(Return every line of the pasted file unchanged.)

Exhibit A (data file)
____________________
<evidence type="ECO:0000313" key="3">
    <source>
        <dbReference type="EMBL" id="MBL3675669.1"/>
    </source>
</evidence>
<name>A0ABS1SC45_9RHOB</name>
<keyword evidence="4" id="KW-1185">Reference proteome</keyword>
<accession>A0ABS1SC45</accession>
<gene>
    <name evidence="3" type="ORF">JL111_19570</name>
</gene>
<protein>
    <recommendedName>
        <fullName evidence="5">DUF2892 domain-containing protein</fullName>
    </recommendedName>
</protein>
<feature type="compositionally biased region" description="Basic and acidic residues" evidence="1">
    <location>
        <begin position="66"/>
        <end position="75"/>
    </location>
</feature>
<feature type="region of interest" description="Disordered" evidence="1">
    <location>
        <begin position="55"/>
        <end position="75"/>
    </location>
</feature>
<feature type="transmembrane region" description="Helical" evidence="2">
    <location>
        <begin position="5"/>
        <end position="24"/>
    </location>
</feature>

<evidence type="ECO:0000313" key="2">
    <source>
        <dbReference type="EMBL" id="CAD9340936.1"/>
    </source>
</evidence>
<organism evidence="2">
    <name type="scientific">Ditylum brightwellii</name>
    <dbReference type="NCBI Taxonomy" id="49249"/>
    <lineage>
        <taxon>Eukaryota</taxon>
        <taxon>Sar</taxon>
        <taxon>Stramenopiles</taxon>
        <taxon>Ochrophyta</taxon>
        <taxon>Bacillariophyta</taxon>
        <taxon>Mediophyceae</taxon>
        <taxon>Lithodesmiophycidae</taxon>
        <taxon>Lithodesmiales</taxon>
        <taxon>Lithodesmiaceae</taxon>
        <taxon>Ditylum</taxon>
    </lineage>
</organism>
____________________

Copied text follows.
<evidence type="ECO:0000313" key="3">
    <source>
        <dbReference type="EMBL" id="MBL3675669.1"/>
    </source>
</evidence>
<name>A0ABS1SC45_9RHOB</name>
<keyword evidence="4" id="KW-1185">Reference proteome</keyword>
<accession>A0ABS1SC45</accession>
<gene>
    <name evidence="3" type="ORF">JL111_19570</name>
</gene>
<protein>
    <recommendedName>
        <fullName evidence="5">DUF2892 domain-containing protein</fullName>
    </recommendedName>
</protein>
<feature type="compositionally biased region" description="Basic and acidic residues" evidence="1">
    <location>
        <begin position="66"/>
        <end position="75"/>
    </location>
</feature>
<feature type="region of interest" description="Disordered" evidence="1">
    <location>
        <begin position="55"/>
        <end position="75"/>
    </location>
</feature>
<feature type="transmembrane region" description="Helical" evidence="2">
    <location>
        <begin position="5"/>
        <end position="24"/>
    </location>
</feature>

<evidence type="ECO:0000313" key="2">
    <source>
        <dbReference type="EMBL" id="CAD9340936.1"/>
    </source>
</evidence>
<organism evidence="2">
    <name type="scientific">Ditylum brightwellii</name>
    <dbReference type="NCBI Taxonomy" id="49249"/>
    <lineage>
        <taxon>Eukaryota</taxon>
        <taxon>Sar</taxon>
        <taxon>Stramenopiles</taxon>
        <taxon>Ochrophyta</taxon>
        <taxon>Bacillariophyta</taxon>
        <taxon>Mediophyceae</taxon>
        <taxon>Lithodesmiophycidae</taxon>
        <taxon>Lithodesmiales</taxon>
        <taxon>Lithodesmiaceae</taxon>
        <taxon>Ditylum</taxon>
    </lineage>
</organism>